How come “objects in mirror are closer than they appear”? Why not the right distance?

Dear Cecil:

Is it not possible for automobile manufacturers to design and install a passenger's side rear-view mirror in which objects are NOT closer than they appear? This all-but-useless funhouse feature of modern automobile design has always perturbed me, and it seems quite a simple matter to correct. (Hint: substitute the driver's side mirror for the passenger's side mirror … Voilà !)

Cecil replies:

Now, now. The funhouse mirror is supposed to be a safety feature. The mirror’s convex surface gives you a wider angle of view to help overcome the notorious right-side blind spot. Inevitably, the wider the view, the smaller the objects in it, giving the false impression that said objects are more distant than they are. That’s a danger in itself, but with practice you can compensate for it. There’s no compensating for objects you can’t see at all, the fatal flaw, maybe literally, with using a flat mirror as you suggest.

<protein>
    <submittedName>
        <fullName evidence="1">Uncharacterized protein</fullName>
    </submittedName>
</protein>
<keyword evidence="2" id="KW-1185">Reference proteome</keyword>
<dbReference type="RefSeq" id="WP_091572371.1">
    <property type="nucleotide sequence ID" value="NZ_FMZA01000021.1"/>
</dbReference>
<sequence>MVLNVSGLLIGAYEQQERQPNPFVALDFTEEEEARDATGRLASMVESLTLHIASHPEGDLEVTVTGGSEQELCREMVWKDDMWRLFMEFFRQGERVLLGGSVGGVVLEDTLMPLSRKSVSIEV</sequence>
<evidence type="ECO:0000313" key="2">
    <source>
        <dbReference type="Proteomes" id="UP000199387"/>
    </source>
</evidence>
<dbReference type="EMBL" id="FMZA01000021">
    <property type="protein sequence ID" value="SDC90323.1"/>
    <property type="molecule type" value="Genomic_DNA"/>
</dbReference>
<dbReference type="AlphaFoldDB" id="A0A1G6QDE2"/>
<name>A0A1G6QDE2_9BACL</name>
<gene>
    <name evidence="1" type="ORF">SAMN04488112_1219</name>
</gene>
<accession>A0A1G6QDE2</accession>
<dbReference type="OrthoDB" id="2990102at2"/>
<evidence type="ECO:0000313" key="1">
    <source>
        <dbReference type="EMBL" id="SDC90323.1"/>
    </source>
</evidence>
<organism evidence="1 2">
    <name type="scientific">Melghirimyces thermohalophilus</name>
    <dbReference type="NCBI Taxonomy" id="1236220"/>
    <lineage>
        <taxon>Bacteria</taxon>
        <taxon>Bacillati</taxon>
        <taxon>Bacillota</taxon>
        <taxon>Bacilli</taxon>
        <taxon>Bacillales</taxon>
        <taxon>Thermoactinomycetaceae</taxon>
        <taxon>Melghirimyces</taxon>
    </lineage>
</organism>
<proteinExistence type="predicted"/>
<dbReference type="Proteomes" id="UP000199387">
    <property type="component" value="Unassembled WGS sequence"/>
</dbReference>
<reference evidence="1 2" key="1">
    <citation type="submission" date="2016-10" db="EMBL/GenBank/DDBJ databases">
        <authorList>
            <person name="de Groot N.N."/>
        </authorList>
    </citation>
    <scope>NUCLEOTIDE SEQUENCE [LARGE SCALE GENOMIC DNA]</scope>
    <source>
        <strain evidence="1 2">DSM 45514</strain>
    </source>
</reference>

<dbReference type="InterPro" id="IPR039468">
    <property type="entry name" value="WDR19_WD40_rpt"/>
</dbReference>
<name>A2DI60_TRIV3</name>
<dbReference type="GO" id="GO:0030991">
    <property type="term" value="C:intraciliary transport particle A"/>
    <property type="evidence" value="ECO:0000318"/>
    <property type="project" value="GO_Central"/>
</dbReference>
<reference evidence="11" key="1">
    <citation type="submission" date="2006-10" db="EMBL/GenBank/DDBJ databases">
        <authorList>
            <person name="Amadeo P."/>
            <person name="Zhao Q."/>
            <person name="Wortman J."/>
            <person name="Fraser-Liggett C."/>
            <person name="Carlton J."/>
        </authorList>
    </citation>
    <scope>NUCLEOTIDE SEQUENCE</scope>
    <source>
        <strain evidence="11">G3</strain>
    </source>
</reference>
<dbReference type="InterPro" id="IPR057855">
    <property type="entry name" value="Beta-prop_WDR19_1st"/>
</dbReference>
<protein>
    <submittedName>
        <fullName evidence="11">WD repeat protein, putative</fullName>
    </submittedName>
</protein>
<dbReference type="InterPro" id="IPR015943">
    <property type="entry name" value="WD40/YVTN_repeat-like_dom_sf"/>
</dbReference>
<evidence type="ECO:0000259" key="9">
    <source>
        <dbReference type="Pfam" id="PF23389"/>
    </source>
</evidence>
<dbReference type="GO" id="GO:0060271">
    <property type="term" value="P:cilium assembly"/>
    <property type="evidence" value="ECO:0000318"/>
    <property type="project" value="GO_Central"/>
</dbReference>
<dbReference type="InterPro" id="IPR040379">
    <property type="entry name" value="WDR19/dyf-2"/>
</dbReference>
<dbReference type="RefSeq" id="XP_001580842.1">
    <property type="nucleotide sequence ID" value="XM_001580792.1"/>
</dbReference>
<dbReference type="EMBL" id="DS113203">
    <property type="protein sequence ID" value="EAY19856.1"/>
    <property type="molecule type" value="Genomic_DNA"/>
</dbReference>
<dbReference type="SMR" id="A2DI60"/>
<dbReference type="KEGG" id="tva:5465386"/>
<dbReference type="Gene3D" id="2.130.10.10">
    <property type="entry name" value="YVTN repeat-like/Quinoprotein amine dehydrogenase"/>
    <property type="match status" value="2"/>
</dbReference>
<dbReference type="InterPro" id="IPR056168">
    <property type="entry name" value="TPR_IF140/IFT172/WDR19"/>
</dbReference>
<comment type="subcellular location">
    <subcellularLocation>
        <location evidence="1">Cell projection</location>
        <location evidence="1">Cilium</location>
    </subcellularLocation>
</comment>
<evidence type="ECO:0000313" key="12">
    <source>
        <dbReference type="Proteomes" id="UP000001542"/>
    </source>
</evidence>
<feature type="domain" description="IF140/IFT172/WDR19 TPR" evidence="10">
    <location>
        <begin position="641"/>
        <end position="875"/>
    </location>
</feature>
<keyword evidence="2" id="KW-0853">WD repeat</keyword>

Send questions to Cecil via cecil@straightdope.com.

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